Crazed Victorian Explorer Finds Lost Civilization in Amazon

by wjw on March 8, 2009

In 1925, the legendary British explorer Percy Harrison Fawcett ventured into the Amazon, vowing to make one of the most important archeological discoveries in history. He was searching for an ancient civilization, which he had named, simply, the City of Z . . .

Fawcett had warned that no one should follow in his wake due to the danger, but scores of scientists, explorers, and adventurers plunged into the wilderness, determined to recover the Fawcett party, alive or dead, and to return with proof of Z. In February 1955, the New York Times claimed that Fawcett’s disappearance had set off more searches “than those launched through the centuries to find the fabulous El Dorado.” Some were wiped out by starvation and disease, or retreated in despair; others were murdered by tribesmen firing arrows dipped in poison. Then there were those adventurers who had gone to find Fawcett and, like him, simply disappeared in the forests that travelers had long ago christened the “green hell.”

. . . Yet in recent years archeologists have begun to find evidence of what Fawcett had always claimed: ancient ruins buried deep in the Amazon, in places ranging from the Bolivian flood plains to the Brazilian forests. These ruins include enormous man-made earth mounds, plazas, geometrically aligned causeways, bridges, elaborately engineered canal systems, and even an apparent astronomical observatory tower made of huge granite rocks that has been dubbed “the Stonehenge of the Amazon.”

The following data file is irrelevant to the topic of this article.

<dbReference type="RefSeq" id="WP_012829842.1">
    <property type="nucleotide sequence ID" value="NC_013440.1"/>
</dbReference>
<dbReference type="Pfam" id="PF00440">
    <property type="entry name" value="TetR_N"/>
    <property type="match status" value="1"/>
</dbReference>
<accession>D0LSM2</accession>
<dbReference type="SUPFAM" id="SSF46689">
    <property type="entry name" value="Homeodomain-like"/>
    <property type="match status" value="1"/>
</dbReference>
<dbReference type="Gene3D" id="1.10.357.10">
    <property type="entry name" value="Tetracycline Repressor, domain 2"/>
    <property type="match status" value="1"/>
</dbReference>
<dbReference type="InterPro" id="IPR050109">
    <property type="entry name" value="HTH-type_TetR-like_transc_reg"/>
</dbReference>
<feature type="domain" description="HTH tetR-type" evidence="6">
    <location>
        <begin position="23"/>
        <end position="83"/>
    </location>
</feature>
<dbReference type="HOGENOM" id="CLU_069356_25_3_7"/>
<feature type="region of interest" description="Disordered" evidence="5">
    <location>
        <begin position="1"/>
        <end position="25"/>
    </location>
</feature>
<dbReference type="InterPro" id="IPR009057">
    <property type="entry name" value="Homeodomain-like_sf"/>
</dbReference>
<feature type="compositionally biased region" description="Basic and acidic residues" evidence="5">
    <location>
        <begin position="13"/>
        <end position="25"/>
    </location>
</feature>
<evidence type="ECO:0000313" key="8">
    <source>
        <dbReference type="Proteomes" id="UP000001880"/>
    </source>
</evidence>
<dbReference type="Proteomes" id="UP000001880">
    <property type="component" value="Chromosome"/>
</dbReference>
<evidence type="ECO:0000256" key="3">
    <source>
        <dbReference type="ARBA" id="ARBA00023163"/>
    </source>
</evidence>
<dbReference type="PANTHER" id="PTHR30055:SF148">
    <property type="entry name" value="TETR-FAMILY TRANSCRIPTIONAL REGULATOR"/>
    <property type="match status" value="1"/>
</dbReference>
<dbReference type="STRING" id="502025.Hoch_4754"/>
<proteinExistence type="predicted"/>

Much more here.

Ralf the Dog March 8, 2009 at 7:43 am

The Amazon also lead to the greatest online bookstore of all time.

Foxessa March 8, 2009 at 6:44 pm

There was a very long review of the book in the NYT Sunday Book Review last month.

My humble opinion is that Fawcett is an extremely cool looking dude, more so than Indy!

Deeply interesting material, certainly.

Love, C.

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